Arno’s father arranged for him to become a catholic priest, that is why they sent him sent him to the seminary at the age of 11. There he felt the strictness of the religion and of its rules ’You won’t believe everything he went through there, he was now ages away from his free and sensitive world, prohibition was enforced on a daily basis, punishment was frequent, dialogue between generations was forbidden, children, young people and adults were not allowed to talk to each other. Everyday he felt intolerance and incomprehension towards his little flaws, those very same flaws that led him to be expulsed. His described this stage as life in an unreal world buildt upon the moral and the fault, whereas the real world was outside.
Marked by his expulsion, he moved to Passo Fundo where lived the Redentorist orden. He told me that there discipline and punishment were stricter, penitences, moral punishments, and scourging were common practices. His story moved me, and gave me shivers down my back, I suppose you feel the same.
Listening to what he went through, I asked him: why did they dare doing all that? He answered firmly and immediately: to finish up with you, to make you bend, to make you become the perfect slave.
I also asked him: how could you stand so much... ? He answered that at dawn, from his prison he tried to listen to the noise of life in order to build what he calls an escape way represented by the top of a cypress, symbol of freedom and connection with the other, with the outside, with the world of sin, with prohibition and everytime getting farther and farther and more and more unknown.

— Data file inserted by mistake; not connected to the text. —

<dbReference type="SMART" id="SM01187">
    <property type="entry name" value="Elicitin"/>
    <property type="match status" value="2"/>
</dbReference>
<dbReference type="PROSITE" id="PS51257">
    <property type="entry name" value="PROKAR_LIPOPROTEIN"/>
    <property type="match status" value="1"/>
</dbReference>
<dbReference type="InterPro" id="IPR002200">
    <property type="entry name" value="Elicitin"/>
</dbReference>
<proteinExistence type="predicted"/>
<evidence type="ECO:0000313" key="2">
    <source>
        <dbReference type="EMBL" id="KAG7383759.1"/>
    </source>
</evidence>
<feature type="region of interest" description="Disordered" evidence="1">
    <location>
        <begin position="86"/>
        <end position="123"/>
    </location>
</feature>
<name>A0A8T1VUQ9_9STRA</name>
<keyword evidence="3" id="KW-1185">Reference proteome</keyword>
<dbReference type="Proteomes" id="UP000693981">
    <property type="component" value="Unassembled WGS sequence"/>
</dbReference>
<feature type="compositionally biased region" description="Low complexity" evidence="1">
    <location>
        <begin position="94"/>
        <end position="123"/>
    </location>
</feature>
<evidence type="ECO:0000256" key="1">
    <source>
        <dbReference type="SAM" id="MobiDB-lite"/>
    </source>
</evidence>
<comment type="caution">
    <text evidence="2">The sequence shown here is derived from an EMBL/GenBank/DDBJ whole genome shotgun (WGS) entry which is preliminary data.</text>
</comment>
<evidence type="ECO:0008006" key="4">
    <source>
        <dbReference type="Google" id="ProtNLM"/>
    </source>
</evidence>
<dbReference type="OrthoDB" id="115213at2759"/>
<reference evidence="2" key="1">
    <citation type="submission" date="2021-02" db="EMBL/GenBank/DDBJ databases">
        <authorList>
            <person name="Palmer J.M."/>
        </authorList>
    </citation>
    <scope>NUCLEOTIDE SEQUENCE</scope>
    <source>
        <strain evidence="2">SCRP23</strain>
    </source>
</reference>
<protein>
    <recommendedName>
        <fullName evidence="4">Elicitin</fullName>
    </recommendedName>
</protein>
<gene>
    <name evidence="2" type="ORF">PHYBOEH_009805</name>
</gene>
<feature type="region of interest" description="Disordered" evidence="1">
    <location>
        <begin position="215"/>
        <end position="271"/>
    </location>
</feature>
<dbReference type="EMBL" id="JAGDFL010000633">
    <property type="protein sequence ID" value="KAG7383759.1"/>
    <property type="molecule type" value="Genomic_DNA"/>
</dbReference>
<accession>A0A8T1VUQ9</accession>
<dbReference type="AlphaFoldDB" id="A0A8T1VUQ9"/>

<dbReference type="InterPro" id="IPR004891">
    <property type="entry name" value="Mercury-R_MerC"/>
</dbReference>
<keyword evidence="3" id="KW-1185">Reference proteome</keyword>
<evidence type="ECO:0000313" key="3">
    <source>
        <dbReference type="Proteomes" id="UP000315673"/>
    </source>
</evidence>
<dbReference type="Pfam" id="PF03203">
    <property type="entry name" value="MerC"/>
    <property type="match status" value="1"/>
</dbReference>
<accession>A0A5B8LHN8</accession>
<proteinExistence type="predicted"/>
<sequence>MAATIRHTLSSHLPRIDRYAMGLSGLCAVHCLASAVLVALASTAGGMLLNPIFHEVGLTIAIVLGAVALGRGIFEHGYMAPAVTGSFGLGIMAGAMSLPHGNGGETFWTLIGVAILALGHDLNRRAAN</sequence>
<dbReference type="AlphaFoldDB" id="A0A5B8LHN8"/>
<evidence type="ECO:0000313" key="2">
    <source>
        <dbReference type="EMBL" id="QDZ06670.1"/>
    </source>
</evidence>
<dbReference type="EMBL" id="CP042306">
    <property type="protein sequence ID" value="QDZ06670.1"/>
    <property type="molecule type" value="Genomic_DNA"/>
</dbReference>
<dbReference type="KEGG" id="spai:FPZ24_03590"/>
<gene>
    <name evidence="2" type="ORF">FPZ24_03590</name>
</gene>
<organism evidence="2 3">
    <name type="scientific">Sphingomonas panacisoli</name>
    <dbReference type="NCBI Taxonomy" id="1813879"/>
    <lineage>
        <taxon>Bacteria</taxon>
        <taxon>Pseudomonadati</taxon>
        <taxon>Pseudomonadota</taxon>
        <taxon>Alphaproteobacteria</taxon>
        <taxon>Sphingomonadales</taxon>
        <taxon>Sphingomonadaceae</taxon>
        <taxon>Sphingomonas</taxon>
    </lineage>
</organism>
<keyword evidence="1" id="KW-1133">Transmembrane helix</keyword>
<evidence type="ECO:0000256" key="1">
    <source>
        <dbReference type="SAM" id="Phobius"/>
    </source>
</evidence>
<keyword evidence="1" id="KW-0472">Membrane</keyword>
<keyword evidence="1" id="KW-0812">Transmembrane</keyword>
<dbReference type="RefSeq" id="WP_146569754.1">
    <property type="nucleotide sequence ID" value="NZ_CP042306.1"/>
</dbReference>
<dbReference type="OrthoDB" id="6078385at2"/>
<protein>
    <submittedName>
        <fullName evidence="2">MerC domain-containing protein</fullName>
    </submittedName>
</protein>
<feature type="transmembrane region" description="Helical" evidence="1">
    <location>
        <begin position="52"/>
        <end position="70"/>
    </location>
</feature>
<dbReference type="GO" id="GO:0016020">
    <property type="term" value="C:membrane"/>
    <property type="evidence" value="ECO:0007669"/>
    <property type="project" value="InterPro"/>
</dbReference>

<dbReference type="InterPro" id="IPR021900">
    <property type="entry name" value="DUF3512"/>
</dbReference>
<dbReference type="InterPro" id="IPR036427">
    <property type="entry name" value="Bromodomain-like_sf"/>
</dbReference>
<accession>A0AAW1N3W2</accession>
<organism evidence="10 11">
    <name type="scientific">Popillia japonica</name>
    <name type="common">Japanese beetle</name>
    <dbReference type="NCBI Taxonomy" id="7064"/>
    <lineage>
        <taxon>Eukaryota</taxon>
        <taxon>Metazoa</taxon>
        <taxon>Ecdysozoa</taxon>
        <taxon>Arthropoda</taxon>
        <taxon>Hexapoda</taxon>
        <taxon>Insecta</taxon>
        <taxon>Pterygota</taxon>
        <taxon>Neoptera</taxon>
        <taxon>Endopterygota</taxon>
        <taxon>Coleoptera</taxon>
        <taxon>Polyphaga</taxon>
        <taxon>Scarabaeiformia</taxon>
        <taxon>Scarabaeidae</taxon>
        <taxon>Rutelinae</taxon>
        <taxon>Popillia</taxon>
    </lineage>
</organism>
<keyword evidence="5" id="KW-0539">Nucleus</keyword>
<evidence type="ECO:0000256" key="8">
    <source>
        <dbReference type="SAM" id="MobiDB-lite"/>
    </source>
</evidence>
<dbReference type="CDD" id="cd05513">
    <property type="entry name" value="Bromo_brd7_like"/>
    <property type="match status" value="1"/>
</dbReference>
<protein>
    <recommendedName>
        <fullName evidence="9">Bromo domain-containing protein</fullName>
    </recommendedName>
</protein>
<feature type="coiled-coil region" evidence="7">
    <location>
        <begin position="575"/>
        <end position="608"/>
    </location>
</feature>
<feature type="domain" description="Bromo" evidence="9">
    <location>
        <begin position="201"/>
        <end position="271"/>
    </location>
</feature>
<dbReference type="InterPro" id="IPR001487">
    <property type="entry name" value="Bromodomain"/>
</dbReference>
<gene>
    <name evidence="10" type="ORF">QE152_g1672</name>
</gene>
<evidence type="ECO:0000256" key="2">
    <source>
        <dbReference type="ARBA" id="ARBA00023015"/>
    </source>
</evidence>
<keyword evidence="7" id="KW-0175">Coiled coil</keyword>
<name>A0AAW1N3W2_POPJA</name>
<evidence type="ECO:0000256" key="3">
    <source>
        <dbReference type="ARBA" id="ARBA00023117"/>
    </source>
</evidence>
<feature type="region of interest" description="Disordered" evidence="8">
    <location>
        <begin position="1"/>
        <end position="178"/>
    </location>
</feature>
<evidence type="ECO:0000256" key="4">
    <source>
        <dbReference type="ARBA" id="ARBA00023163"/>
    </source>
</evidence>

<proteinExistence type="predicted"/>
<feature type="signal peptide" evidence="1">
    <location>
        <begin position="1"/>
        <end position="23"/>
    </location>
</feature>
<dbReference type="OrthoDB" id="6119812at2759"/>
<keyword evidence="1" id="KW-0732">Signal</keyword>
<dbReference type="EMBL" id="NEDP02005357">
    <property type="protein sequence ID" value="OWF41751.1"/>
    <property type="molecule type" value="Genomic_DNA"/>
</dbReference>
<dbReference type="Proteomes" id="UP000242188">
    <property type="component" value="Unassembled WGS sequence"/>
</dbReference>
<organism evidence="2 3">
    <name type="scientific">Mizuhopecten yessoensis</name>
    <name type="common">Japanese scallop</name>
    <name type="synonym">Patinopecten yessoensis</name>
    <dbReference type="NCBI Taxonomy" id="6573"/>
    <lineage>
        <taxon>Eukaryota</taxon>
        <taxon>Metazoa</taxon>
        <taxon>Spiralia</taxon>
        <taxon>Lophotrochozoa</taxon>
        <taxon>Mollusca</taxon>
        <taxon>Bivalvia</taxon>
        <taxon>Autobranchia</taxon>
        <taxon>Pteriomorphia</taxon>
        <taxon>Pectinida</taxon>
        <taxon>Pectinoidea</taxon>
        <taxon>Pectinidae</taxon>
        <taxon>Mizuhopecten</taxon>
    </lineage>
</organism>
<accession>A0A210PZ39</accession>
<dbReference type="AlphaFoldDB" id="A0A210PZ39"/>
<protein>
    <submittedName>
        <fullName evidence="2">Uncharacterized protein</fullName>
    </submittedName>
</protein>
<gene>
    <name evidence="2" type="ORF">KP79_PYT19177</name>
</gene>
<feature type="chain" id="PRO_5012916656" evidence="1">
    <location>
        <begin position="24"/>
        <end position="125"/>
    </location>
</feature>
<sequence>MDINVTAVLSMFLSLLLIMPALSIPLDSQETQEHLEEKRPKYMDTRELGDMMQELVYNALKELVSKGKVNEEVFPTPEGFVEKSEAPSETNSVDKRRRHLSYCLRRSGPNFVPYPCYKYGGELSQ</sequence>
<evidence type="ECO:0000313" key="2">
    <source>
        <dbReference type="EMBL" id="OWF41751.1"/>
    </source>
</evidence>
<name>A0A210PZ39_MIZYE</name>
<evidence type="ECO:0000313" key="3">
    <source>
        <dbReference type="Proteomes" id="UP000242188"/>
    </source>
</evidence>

After thinking so much about it he decided to leave the religious order to enjoy his freedom, the pressure from th efamily was very strong, they really wanted him to become a priest because it represents status, power, economic security. It was very dificult for his mother to accept his point of view and his needs ; once more he had ambivalent feelings, now between what he wants and what his true desire, and between the desire of the others.
Finally he decided to go to Germany to find an escape to such disappoitments and to trying to live his life. Over there he got married, he started a new carrier in communication. He has worked in Africa, Mozambique, sensitive as he is and with such a strong experience ; he perceives in this experience the intolerance, the idealogical compound, the segregation, and very strong manisfestations of power. In that sense he experienced something similar in Guinea-Bissau.